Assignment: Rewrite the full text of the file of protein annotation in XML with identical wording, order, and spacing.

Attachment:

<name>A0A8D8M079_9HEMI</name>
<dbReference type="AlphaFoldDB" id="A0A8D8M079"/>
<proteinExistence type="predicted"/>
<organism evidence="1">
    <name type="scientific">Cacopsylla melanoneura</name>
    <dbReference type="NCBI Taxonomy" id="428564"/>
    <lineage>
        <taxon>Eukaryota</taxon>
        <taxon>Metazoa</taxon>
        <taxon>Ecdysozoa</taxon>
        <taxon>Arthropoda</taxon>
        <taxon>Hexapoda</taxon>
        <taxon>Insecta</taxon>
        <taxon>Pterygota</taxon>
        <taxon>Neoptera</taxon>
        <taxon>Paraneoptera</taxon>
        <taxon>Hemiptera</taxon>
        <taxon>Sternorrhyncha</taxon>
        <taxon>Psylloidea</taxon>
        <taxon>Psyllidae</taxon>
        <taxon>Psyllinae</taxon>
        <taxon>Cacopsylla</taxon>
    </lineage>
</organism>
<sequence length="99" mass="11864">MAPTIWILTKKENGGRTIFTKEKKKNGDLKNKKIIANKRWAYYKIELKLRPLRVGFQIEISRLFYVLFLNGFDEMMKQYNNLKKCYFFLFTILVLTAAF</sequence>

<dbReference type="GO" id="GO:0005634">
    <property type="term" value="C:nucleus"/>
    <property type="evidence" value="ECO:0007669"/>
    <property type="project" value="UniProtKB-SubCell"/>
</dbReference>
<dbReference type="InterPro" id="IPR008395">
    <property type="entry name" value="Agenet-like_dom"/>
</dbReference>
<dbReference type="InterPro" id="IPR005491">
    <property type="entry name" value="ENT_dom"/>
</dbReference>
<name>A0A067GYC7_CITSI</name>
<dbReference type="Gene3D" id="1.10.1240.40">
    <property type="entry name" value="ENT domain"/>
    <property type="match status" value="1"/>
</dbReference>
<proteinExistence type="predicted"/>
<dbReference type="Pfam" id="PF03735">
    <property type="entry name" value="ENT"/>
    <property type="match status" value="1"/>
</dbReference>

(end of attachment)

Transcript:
<name>A0A8D8M079_9HEMI</name>
<dbReference type="AlphaFoldDB" id="A0A8D8M079"/>
<proteinExistence type="predicted"/>
<organism evidence="1">
    <name type="scientific">Cacopsylla melanoneura</name>
    <dbReference type="NCBI Taxonomy" id="428564"/>
    <lineage>
        <taxon>Eukaryota</taxon>
        <taxon>Metazoa</taxon>
        <taxon>Ecdysozoa</taxon>
        <taxon>Arthropoda</taxon>
        <taxon>Hexapoda</taxon>
        <taxon>Insecta</taxon>
        <taxon>Pterygota</taxon>
        <taxon>Neoptera</taxon>
        <taxon>Paraneoptera</taxon>
        <taxon>Hemiptera</taxon>
        <taxon>Sternorrhyncha</taxon>
        <taxon>Psylloidea</taxon>
        <taxon>Psyllidae</taxon>
        <taxon>Psyllinae</taxon>
        <taxon>Cacopsylla</taxon>
    </lineage>
</organism>
<sequence length="99" mass="11864">MAPTIWILTKKENGGRTIFTKEKKKNGDLKNKKIIANKRWAYYKIELKLRPLRVGFQIEISRLFYVLFLNGFDEMMKQYNNLKKCYFFLFTILVLTAAF</sequence>

<dbReference type="GO" id="GO:0005634">
    <property type="term" value="C:nucleus"/>
    <property type="evidence" value="ECO:0007669"/>
    <property type="project" value="UniProtKB-SubCell"/>
</dbReference>
<dbReference type="InterPro" id="IPR008395">
    <property type="entry name" value="Agenet-like_dom"/>
</dbReference>
<dbReference type="InterPro" id="IPR005491">
    <property type="entry name" value="ENT_dom"/>
</dbReference>
<name>A0A067GYC7_CITSI</name>
<dbReference type="Gene3D" id="1.10.1240.40">
    <property type="entry name" value="ENT domain"/>
    <property type="match status" value="1"/>
</dbReference>
<proteinExistence type="predicted"/>
<dbReference type="Pfam" id="PF03735">
    <property type="entry name" value="ENT"/>
    <property type="match status" value="1"/>
</dbReference>